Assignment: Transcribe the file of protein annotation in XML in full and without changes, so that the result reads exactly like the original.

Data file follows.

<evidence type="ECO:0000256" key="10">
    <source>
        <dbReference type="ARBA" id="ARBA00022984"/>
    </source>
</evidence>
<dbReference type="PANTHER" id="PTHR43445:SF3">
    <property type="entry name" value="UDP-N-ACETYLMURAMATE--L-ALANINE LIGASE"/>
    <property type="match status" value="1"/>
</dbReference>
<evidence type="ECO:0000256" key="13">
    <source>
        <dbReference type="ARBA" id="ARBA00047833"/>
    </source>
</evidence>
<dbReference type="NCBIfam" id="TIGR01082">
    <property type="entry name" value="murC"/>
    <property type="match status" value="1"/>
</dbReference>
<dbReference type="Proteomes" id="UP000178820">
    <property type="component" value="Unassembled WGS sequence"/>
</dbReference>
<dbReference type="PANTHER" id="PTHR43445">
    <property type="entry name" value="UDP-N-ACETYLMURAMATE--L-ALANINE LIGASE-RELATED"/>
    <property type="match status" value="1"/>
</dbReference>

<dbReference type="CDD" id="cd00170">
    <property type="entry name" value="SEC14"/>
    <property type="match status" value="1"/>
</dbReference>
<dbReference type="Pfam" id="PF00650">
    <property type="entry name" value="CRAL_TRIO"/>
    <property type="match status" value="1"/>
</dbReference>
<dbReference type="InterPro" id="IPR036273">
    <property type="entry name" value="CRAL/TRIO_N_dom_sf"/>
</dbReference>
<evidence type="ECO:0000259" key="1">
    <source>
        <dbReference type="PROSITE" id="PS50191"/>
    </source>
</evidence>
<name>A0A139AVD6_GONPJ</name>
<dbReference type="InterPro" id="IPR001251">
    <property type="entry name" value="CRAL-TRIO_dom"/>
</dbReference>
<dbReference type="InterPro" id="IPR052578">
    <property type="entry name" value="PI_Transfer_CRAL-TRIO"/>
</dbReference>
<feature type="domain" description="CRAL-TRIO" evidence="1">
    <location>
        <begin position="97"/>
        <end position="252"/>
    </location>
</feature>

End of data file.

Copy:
<evidence type="ECO:0000256" key="10">
    <source>
        <dbReference type="ARBA" id="ARBA00022984"/>
    </source>
</evidence>
<dbReference type="PANTHER" id="PTHR43445:SF3">
    <property type="entry name" value="UDP-N-ACETYLMURAMATE--L-ALANINE LIGASE"/>
    <property type="match status" value="1"/>
</dbReference>
<evidence type="ECO:0000256" key="13">
    <source>
        <dbReference type="ARBA" id="ARBA00047833"/>
    </source>
</evidence>
<dbReference type="NCBIfam" id="TIGR01082">
    <property type="entry name" value="murC"/>
    <property type="match status" value="1"/>
</dbReference>
<dbReference type="Proteomes" id="UP000178820">
    <property type="component" value="Unassembled WGS sequence"/>
</dbReference>
<dbReference type="PANTHER" id="PTHR43445">
    <property type="entry name" value="UDP-N-ACETYLMURAMATE--L-ALANINE LIGASE-RELATED"/>
    <property type="match status" value="1"/>
</dbReference>

<dbReference type="CDD" id="cd00170">
    <property type="entry name" value="SEC14"/>
    <property type="match status" value="1"/>
</dbReference>
<dbReference type="Pfam" id="PF00650">
    <property type="entry name" value="CRAL_TRIO"/>
    <property type="match status" value="1"/>
</dbReference>
<dbReference type="InterPro" id="IPR036273">
    <property type="entry name" value="CRAL/TRIO_N_dom_sf"/>
</dbReference>
<evidence type="ECO:0000259" key="1">
    <source>
        <dbReference type="PROSITE" id="PS50191"/>
    </source>
</evidence>
<name>A0A139AVD6_GONPJ</name>
<dbReference type="InterPro" id="IPR001251">
    <property type="entry name" value="CRAL-TRIO_dom"/>
</dbReference>
<dbReference type="InterPro" id="IPR052578">
    <property type="entry name" value="PI_Transfer_CRAL-TRIO"/>
</dbReference>
<feature type="domain" description="CRAL-TRIO" evidence="1">
    <location>
        <begin position="97"/>
        <end position="252"/>
    </location>
</feature>